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"Perfect Match: New York" Review

By Shawn McKenzie 08/09/2003

ABC Family confuses me.  I’ve already ranted about the network in my weekly newsletter (look down the left side of the screen to learn how to get the free weekly newsletter with my exclusive rants), and it was mainly about their wacky scheduling procedures.  I also wonder about their content as well.  They are kind of treading a fine line when it comes to “family” programming.  Their new dating reality show, “Perfect Match: New York,” is the latest example of my head scratching about the network.


The idea of the show is to find the “perfect match” for a single guy or girl, and the way they figure to do this is to force them to live with three suitors for one week apiece.  A panel of three people chooses the three suitors amongst 25 contenders (the website says 30, but my tape said 25.  Aargh!  Get your facts straight ABC Family!)  The panel consists of two people familiar with the single person (a best friend, co-worker, mom, etc.) and Harriette Cole, a relationship expert, as the third person.  They ask each suitor a series of compatibility questions and choose their three favorite ones.  After that, each of those three suitors live with the single person for one week apiece, though I think they can refuse the other people if they think they have found a match (I doubt anyone will stop after just one or two of the suitors.)  As soon as all of the weeks are through, the single person gets a chance to meet the contenders who were rejected (which I think just twists the knife) to see if they like one of the losers better than the winning suitors.  Finally, the single person chooses his or her perfect match from the three suitors.  As you can tell by the title, it takes place in New York (which I think is a lame reason to stretch out the title, unless they intend to choose a different city each season, a la “The Real World.”)  They stay in separate bedrooms, but they have the option to sleep together (you know, for the family audiences to witness.)  The idea here is that these people are commitment-phobic, and only their loved ones (and a relationship expert) know what is best for them.  One last thing…the panel secretly watches their every move (okay, creepy), and comments on all of it.  They get pushy by calling in and asking questions (which usually involve whether or not they have had sex yet.)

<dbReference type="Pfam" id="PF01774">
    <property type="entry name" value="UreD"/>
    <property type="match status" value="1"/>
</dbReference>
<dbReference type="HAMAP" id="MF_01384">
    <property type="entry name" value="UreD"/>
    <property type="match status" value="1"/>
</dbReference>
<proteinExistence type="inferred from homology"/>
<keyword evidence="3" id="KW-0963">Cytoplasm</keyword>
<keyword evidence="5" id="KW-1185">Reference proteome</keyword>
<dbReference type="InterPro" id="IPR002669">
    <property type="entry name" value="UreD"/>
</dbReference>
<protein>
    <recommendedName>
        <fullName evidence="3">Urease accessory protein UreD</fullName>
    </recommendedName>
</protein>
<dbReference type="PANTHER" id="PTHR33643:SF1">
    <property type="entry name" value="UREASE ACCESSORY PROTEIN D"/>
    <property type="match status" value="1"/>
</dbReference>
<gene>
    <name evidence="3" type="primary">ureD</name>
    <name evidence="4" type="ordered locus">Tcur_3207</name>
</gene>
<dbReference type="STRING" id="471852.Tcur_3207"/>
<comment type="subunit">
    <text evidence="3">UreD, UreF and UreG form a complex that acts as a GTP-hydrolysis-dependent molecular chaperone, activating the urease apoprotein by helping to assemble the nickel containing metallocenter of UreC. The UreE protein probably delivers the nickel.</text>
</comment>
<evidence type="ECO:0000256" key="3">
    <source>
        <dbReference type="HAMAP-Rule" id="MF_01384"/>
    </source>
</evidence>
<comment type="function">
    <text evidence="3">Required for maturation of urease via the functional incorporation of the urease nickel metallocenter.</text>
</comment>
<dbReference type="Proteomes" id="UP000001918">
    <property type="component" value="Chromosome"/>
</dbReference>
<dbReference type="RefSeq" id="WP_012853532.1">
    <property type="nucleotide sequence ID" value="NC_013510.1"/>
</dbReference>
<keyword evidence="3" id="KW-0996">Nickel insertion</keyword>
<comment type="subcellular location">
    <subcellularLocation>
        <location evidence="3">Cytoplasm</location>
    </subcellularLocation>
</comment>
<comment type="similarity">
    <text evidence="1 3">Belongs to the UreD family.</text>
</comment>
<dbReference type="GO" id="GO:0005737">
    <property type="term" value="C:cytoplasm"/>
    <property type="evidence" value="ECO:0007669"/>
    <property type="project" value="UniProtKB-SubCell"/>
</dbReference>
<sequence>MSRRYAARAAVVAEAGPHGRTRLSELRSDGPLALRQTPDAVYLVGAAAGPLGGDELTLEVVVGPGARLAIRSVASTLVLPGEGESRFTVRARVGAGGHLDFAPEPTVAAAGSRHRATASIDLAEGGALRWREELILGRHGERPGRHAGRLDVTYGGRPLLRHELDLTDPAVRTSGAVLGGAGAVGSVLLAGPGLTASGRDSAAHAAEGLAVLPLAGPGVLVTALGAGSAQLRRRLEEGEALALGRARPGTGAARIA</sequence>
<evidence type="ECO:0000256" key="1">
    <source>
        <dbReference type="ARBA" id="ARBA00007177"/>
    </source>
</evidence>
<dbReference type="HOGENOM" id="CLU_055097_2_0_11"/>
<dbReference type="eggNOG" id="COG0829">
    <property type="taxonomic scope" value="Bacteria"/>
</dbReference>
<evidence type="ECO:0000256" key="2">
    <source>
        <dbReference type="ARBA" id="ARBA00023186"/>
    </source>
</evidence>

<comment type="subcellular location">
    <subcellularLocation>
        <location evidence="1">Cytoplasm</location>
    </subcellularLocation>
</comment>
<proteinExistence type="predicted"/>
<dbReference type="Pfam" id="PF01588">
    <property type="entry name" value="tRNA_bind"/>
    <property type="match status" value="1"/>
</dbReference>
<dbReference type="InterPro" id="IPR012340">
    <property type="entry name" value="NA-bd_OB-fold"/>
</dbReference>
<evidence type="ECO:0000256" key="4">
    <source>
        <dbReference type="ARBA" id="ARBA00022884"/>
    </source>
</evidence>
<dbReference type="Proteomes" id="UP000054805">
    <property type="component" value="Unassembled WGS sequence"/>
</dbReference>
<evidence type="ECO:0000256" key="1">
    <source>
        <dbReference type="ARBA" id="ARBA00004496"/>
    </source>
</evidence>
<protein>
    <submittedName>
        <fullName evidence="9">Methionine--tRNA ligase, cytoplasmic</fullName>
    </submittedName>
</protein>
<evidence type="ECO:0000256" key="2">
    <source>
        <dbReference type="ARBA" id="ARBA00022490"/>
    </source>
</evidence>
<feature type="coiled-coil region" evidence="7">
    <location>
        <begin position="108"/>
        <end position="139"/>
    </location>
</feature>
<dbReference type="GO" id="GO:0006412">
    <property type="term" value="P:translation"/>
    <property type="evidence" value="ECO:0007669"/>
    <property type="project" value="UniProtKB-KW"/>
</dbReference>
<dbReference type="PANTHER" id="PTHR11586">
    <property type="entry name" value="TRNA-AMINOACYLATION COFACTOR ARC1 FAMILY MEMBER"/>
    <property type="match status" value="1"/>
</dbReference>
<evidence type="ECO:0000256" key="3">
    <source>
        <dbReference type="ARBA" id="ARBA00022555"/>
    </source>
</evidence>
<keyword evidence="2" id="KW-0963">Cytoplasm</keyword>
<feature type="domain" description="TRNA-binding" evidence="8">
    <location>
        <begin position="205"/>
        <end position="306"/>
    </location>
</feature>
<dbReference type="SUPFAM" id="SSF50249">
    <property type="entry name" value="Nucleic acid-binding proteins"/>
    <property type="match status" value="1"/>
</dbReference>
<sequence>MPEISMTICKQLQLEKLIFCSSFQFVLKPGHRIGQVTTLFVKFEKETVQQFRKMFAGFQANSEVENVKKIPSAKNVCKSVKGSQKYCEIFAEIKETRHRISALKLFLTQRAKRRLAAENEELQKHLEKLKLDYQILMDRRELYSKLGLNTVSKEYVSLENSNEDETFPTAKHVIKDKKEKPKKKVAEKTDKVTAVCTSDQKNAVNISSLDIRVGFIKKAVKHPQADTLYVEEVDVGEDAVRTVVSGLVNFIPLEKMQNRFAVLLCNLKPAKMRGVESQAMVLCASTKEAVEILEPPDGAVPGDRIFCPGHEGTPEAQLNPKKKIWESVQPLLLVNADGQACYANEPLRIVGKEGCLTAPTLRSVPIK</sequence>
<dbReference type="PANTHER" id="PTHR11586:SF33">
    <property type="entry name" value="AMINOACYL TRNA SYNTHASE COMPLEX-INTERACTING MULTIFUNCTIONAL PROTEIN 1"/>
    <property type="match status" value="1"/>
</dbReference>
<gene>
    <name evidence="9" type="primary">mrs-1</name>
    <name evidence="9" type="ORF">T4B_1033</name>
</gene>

In the first episode, we meet 27-year-old Andrew, an advertising sales executive who is apparently too shallow with women.  His panel consists of Chris (his co-worker at a club where he is a bouncer), Tara (his best friend, who is hot, so I wonder why he never hooked up with her), and of course, Harriette.  We see the panel interview the 25 women, and it is very “American Idol” (a mixture of the serious contenders and the obvious goofballs.)  They choose Brigette, Stacy, and Christine.  Christine, a 28-year-old waitress, moves in first.  She is very shy, and has many bags that Andrew has to help her bring up into the apartment.  They go camping, where they kiss and sleep together in a tent (though they just actually sleep together, since it is too cold for anything else.)  They spend the rest of the week in the city, and it is implied that they had sex.  Stacy, a 27-year-old advertising producer, is next.  She isn’t quite as shy as Christine, nor did she bring as many bags.  They go to a thrift shop and dress her up as Cinderella for his birthday party.  She has more fun at his party than he does.  He wants to end the week early, but the panel makes her stay.  The next day he takes her to a skate park, where he totally sucks at skating.  By the end of the week, they end up liking each other.  Christine didn’t like the idea of him living with the other women, but Stacy accepted the fact a little better.  Brigette, a 27-year-old sales manager, is the final woman to move in.  She was a little arrogant at first about the size of his apartment and his wardrobe.  They go kiting on the beach and have a picnic.  She takes him to meet her parents.  He decides that he likes all three of them.  He chooses Stacy as his “perfect match” (after a long explanation, of course.)


In the second episode, we meet 24-year-old Alyson, a real estate agent who is too quick to judge guys.  Her panel consists of Jeanne (her grandma), Blake (her cousin), and once again, Harriette.  They choose Jason, a 24-year-old lawyer; Matt, a 26-year-old club promoter; and Jeff, a 23-year-old financial software broker.  I’ll spare you the rest of the details (since both of these episodes seem to be identical with only the genders reversed.)  Alyson chooses Jason as her “perfect match.”


Not that I’m some moralist or anything, but is this really a show for a network that claims to be a “family” network?  The second episode even earned a TV-14 rating!  Between this show and last year’s “repurposed” episodes of the violent “Alias,” this isn’t looking like the Disney Channel or Nickelodeon.  If they want to do this, they really need to drop the word “family” from their name.


What about the show itself?  Well, it isn’t very original.  Each episode is self-contained, which is fine, but they look alike.  If you see one episode, you feel like you’ve seen them all.  The one episode is interesting to watch once, but with all the other things on Sunday nights, I can’t see myself tuning in every week.

Perfect Match: New York” is not a family show, and it certainly doesn’t draw you in.  It is better than the show that precedes it, “Dance Fever,” but I think I’ll tune into “Futurama” reruns instead.


Ratings System:


Try to catch this show every week...

If a better show is on, tape this one...

If nothing else is on, maybe this will be good...

If this show is on, change the channel immediately!


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